In this case of wanting to use a tool which seems rather simple to use is a mistake. You are probably more intelligent than I so won't have the kind of problems I had. I too wanted to learn the dummy early in my WC training. Studied the JKD dummy sets learning the moves and tempering my arms. Being ignorant of what I was doing only want to learn it now had a dummy made for me and spent hours on it. Trained with what I later realized was a intermediate level practitioner who has also learned the dummy too early and now had what looked good but...! I could make what I had work on some people but soon it became apparent I forcing all my techniques using way too much power. When I started working with some highly skilled people they easily destroyed me using my force and power against me. The postures were correct but the end positions, force, and control was completely wrong. Why because I had not built the proper foundation first. Yes I did SLT but did not have it properly ingrained and was actually destroying on the dummy what training I did in SLT. Again You probably won't have that problem because you probably are a better athlete and have a better understanding of your body and the tactile sense I had to learn. And then relearn it all when I started to train with a very highly skilled WC practitioner. I wasn't a beginner martial artist at this time having trained in boxing, Goju Ryu, and TKD. When I saw and felt Wing Chun it was something I had to learn and now have spent almost 30 years training in. After approx 3 years of low level WC training and mistakenly learning the dummy I had to 'RELEARN' it took almost 2 years to repair the damage I created by ingraining it Wrong! Could I do the dummy, Yes; did it look good, yes; did my WC work, only on beginners and intermediate practitioners who were somewhat compliant. My eye opening came from a small lady who had trained for just over a year elsewhere, was visiting and came in to train for a couple of classes while in town. She, with only a year of training, took me out of my element and I resorted to muscling her, only way I could handle her. So my WC was not WC. As to Wing Chun today I am very good and very confident in my abilities to function and pass it on, Properly.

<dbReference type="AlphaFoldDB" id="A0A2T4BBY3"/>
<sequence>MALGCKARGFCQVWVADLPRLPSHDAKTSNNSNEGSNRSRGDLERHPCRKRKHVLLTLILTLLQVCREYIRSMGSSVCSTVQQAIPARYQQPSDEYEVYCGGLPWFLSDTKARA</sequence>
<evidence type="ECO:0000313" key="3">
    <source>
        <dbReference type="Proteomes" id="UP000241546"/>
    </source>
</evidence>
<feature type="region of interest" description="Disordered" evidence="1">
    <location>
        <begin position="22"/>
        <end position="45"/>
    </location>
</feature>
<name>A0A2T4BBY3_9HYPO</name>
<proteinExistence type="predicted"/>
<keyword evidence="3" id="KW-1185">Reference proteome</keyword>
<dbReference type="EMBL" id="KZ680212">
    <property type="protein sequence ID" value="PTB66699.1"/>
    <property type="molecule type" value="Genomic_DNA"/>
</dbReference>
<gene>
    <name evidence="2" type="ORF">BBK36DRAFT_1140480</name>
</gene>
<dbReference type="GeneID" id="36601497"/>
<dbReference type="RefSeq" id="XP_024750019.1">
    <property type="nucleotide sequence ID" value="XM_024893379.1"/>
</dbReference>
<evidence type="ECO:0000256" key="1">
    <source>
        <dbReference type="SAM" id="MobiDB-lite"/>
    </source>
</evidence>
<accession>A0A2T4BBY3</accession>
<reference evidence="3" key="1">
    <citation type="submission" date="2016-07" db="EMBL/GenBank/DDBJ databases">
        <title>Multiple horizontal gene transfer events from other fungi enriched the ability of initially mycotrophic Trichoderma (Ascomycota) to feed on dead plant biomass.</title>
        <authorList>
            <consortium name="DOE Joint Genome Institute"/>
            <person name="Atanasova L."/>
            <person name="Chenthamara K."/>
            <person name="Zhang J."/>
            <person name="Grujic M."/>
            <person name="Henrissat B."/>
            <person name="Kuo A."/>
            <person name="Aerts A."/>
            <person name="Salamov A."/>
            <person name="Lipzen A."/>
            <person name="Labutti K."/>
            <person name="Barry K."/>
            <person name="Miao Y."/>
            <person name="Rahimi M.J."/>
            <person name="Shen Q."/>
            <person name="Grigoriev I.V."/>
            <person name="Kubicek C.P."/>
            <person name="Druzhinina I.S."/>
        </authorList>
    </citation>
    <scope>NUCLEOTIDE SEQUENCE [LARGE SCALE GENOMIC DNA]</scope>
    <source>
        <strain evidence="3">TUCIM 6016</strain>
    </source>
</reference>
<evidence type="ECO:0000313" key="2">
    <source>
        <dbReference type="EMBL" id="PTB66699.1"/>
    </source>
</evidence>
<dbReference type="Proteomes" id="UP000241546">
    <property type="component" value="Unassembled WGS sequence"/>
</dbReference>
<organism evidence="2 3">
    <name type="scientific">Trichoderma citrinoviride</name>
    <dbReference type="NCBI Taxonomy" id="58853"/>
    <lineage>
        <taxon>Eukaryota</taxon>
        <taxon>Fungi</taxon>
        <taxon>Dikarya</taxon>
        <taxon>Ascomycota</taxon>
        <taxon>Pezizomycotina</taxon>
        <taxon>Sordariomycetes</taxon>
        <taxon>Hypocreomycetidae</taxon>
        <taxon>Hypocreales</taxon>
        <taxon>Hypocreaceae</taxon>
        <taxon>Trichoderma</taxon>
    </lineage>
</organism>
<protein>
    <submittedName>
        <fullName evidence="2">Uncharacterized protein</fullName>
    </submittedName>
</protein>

I have had 3 students over the years just as you and I that trained wing chun incorrectly and had to relearn to correct the many mistakes.